Never in his wildest dreams did Toronto Police Service’s (TPS) first Black cop Larry McLarty expect that he would live to see the day when the organization would have not just one, but two African-Canadian Deputy Chiefs.
“No way,” the ex-Jamaican Constabulary Force officer said when he met Peter Sloly for the first time last week since he was promoted four months ago to the organization’s second highest rank, joining Keith Forde who made history in 2005.
When McLarty retired in the summer of 1992 after 32 years of service, Sloly was in his fourth year in policing, serving in the youth bureau, foot patrol and major crimes unit at 54 Division.
His rise has been meteoric and he contributes the ascendancy to McLarty and other trailblazers.
“When I think of all the hurdles I have faced in 21 years to get to where I am in this organization, nothing compares to a person who put on the uniform for the first time, walked into this institution and had to face up to all that was wrong with policing and make it better,” said Sloly who represented Canada at the Under-20 World Cup soccer finals in the Soviet Union in 1985. “There is no way that Keith and I would be standing here today without the sacrifices made by Larry and his generation.”
Sloly and McLarty joined fellow police officers and board members at the organization’s 16th annual Black History Month celebration at police headquarters last Thursday night.
The theme of this year’s celebration is “The Recollection of how, when and where it all happened.”
“Remembering is an extremely important part of a people’s history,” said TPS board chair Dr. Alok Mukherjee. “It is by remembering that we give understanding, celebrate our collective achievements and learn from our experiences as a people. It’s the foundation on which we build our present and our future.
“As we remember where, when and how it all happened, we celebrate what has been achieved and we dedicate ourselves to that which remains to be accomplished.”
As part of this year’s celebration, the TPS recognized Dr. Thomas Massiah, Arthur Downes and Dr. Sheldon Taylor who were the first community members to develop and implement liaison committees between the Black community and the TPS.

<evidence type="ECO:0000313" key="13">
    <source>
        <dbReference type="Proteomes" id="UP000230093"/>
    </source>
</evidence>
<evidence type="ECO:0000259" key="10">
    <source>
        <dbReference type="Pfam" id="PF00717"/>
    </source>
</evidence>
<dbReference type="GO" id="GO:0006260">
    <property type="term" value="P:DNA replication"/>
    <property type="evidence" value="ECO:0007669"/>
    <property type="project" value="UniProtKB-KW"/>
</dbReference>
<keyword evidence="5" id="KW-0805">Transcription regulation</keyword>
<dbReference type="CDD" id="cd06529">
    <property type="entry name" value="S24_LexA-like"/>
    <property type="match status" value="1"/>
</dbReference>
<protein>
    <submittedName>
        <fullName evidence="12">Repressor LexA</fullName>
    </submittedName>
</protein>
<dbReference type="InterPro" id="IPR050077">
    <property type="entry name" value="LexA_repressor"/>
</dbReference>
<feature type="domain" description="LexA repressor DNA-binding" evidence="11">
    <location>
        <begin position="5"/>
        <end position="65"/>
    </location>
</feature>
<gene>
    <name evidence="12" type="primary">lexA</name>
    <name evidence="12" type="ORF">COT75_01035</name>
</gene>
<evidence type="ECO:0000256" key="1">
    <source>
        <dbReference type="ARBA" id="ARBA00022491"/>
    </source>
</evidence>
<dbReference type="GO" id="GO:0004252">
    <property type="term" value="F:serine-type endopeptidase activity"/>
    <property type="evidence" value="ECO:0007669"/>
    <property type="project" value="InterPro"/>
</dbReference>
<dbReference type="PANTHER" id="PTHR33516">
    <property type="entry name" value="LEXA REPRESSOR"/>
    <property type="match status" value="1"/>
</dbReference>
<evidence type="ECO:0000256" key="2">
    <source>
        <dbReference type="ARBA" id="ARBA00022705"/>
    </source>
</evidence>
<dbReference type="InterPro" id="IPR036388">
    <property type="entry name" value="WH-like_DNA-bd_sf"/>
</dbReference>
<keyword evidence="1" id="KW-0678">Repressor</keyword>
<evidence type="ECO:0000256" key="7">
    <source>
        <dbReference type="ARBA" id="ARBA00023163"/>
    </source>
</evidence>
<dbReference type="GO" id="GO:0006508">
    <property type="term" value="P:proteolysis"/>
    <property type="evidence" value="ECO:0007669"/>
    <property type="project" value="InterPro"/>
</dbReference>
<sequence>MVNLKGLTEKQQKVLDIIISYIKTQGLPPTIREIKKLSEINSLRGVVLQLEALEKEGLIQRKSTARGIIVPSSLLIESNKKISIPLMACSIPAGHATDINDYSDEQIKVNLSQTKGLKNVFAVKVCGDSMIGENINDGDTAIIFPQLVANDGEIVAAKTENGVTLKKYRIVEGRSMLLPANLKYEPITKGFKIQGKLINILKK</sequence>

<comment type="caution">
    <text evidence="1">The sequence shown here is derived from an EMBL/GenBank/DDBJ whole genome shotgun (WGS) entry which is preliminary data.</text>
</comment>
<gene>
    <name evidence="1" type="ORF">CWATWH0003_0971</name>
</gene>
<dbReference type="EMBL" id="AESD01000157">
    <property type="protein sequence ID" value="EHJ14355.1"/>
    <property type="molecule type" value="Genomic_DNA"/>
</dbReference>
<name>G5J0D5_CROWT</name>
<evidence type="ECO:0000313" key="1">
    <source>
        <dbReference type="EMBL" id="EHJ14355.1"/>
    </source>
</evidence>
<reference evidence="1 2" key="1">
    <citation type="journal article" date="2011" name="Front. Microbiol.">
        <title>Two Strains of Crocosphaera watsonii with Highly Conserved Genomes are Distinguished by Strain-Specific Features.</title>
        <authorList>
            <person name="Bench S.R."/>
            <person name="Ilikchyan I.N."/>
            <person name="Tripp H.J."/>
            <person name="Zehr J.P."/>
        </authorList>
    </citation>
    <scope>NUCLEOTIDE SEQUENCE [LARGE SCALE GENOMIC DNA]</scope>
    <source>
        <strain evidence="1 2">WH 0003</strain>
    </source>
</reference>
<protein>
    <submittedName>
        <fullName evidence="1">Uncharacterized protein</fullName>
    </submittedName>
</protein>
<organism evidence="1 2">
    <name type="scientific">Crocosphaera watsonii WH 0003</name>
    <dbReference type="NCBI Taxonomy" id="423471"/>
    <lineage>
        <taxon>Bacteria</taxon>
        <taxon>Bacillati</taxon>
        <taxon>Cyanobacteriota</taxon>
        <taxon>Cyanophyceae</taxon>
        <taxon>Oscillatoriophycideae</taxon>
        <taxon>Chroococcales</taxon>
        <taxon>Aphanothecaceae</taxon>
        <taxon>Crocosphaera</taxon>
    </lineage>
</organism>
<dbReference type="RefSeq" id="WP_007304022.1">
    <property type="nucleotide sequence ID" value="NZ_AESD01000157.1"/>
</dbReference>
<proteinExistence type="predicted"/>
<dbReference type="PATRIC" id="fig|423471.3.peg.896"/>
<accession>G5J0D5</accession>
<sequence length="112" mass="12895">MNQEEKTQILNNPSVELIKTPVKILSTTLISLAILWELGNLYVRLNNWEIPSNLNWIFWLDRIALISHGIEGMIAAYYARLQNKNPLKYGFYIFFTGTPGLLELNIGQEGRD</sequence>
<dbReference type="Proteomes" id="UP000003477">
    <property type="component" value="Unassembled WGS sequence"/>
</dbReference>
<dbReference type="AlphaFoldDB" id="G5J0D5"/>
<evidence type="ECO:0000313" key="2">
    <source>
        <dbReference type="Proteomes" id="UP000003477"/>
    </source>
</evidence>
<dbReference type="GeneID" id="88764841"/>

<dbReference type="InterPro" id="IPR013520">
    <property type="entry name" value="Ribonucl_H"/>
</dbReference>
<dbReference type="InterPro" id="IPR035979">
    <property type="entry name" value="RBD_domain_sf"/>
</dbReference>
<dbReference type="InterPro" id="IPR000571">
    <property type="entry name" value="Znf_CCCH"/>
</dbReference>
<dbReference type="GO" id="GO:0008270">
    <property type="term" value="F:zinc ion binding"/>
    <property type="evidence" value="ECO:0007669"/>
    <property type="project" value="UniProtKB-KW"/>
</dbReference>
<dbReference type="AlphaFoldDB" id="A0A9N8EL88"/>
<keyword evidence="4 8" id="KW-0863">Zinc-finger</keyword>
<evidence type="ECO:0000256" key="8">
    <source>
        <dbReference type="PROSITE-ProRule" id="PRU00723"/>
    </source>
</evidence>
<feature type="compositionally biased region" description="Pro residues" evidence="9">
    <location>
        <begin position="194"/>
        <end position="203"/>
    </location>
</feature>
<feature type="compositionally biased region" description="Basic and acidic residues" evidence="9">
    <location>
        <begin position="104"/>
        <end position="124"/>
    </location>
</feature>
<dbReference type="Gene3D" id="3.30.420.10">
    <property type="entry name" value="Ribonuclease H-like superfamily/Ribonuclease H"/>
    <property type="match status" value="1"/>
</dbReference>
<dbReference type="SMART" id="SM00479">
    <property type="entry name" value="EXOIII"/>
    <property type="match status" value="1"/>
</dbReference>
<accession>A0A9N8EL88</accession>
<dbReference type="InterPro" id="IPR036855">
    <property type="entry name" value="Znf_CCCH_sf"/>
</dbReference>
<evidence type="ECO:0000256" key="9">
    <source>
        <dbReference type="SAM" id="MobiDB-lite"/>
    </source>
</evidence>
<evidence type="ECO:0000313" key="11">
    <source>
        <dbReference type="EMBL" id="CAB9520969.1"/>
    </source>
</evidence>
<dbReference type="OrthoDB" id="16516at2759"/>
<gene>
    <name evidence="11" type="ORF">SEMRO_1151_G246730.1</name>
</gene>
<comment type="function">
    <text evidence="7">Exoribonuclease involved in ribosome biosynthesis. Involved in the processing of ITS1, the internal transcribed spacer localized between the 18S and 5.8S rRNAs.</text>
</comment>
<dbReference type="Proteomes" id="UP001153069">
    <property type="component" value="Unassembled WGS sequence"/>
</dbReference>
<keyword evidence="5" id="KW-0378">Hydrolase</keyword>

“These extraordinary individuals are a testament to the power of partnership between the police and the public,” Mukherjee said. “We honour them and we are inspired to continue our efforts of collaboration as we look forward to a future of shared goals. I am confident that as we together engage in the recollection of how, when and where it all happened, we will all gain valuable knowledge and insight which will enhance the quality of our relationships and interaction.”
Dr. Taylor, a historian and curator whose most recent project, Northern Lights: African-Canadian Stories, will be featured at the Ontario Science Centre this month, admitted it was not easy for the community to forge an alliance with the police.
“We had to learn, we had to chat, we had to face each other and we had to be honest with each other,” he said. “The honesty, quite often, was very, very difficult. Fortunately, at that time there were also individuals at the top that, even though we perceived them to be wrong-headed, they at least offered enough in the way of willingness to dialogue. That is what has really helped the communities represented by people of African origin in relationships to the TPS because no matter how difficult the times and experiences have been, the fact of the matter is that we found ways to accommodate each other’s thinking.”
Artist Robert Small presented this year’s Black History Month Legacy posters, featuring Nova Scotia’s Lieutenant Governor Mayann Francis, Toronto Star columnist Royson James, Rev. Elias Mutale and vocalist Jackie Richardson to the TPS and its board.
Grenadian-born Sergeant Terry James, the longest serving Black female officer who joined the organization in 1980, conceived the idea for the TPS Black History Month celebration in 1994.